[DC: There are numerous examples of dishonesty among skeptics. Specifically regarding the Heartland conference:

    * Some listed affiliations were bogus. Steve McIntyre has no official connection with the University of Toronto, and Lawrence Solomon is not an employee of the National Post.

    * Relevant affiliations of other presenters have been well-hidden, as in the case of Tim Patterson (chairman of the International Climate Science Coalition) and Ross McKitrick (Fraser Institute).

    * Joseph’s Bast’s statements about the supposed lack of corporate sponsorship are highly misleading. For example, although ExxonMobil no longer directly supports Heartland, it continues to support many of the other co-sponsors.]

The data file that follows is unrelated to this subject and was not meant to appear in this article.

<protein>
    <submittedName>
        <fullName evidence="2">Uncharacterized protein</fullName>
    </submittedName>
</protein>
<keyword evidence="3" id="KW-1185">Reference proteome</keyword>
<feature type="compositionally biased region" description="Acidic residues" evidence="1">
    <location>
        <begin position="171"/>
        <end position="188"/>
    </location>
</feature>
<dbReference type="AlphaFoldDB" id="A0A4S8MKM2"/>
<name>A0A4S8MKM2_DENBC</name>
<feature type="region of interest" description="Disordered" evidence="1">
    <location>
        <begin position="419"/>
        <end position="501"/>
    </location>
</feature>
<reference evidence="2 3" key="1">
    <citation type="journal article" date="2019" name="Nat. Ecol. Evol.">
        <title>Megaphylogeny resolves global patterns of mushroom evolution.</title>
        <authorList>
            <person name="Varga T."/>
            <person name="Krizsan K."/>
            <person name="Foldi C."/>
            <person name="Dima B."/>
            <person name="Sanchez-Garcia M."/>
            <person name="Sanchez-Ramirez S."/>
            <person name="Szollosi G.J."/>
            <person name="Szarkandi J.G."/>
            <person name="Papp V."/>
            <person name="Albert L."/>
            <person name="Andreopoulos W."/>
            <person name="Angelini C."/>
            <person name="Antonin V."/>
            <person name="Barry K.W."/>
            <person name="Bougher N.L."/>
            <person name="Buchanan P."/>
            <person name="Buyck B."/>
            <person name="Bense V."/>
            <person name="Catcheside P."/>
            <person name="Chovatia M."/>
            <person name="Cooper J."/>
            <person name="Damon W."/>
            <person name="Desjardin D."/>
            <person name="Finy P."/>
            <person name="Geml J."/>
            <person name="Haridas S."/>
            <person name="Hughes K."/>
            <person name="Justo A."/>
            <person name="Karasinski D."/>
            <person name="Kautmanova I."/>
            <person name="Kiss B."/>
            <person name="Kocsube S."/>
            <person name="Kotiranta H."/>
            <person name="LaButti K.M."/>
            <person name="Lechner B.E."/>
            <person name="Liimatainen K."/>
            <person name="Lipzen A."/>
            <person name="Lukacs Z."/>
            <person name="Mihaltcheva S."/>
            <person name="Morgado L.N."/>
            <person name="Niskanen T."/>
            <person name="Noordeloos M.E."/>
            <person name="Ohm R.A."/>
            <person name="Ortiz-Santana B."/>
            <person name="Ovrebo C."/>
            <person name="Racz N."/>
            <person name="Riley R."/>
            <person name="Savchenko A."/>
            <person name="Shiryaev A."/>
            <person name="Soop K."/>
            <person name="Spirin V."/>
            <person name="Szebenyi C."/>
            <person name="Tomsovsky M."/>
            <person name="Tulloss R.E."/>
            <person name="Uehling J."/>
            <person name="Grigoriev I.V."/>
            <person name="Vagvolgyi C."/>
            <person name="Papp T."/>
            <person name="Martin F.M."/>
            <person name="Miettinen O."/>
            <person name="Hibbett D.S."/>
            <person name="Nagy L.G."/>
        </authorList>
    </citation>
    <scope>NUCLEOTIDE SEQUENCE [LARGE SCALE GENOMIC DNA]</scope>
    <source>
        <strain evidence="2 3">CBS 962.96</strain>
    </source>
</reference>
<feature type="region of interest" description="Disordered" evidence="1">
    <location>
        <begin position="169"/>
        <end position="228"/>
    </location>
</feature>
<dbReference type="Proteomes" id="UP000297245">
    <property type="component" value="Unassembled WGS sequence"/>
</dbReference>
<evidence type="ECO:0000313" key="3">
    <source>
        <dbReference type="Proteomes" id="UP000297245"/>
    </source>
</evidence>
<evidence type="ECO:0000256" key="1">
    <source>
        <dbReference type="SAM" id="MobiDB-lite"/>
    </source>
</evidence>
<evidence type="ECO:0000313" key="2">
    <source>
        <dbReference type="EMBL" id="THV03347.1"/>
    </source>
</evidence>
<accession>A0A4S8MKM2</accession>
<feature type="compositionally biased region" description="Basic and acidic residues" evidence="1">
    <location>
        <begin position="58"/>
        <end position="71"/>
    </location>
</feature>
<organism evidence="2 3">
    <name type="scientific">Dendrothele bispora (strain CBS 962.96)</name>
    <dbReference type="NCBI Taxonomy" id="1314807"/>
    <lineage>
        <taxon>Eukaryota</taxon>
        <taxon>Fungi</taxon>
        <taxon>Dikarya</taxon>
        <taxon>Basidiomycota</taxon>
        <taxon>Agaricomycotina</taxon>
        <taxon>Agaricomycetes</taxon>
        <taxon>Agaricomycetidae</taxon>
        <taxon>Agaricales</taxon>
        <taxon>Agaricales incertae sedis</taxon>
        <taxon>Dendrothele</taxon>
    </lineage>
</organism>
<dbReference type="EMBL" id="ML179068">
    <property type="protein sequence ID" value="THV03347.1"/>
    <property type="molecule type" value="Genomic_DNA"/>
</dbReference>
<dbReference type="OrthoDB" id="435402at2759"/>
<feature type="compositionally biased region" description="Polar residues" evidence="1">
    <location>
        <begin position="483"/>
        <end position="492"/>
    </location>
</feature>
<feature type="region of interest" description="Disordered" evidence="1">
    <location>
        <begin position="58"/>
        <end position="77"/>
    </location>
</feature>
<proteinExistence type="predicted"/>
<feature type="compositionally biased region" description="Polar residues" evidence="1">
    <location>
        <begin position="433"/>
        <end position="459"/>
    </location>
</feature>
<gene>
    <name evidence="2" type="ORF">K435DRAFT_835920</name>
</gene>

4. This posting is pretty feeble.

    [DC: I know I should have come down harder on Heartland. But I guess as a typical Canadian I’m overly polite.]

  5. [The link to a paper by John McLean on the Science and Public Policy Institute website has been suppressed, per the Comment Policy.]

    [DC: The SPPI is a spin off of the ExxonMobil supported Frontiers of Freedom Institute. Neither organization is a reputable source of scientific information.]

    If you want to debate who is being honest and unbiased, check out this paper.

    “A report that shows more than 40 of the 53 authors of the crucial chapter of the IPCC 4AR had either worked together, co-authored papers together and in all probability acted as peer reviewers for each others’ work. Instead of being the product of a set of authors with a wide range of views, as the IPCC mandates, the key chapter comes from a narrow coterie of scientists. (John McLean – SPPI)”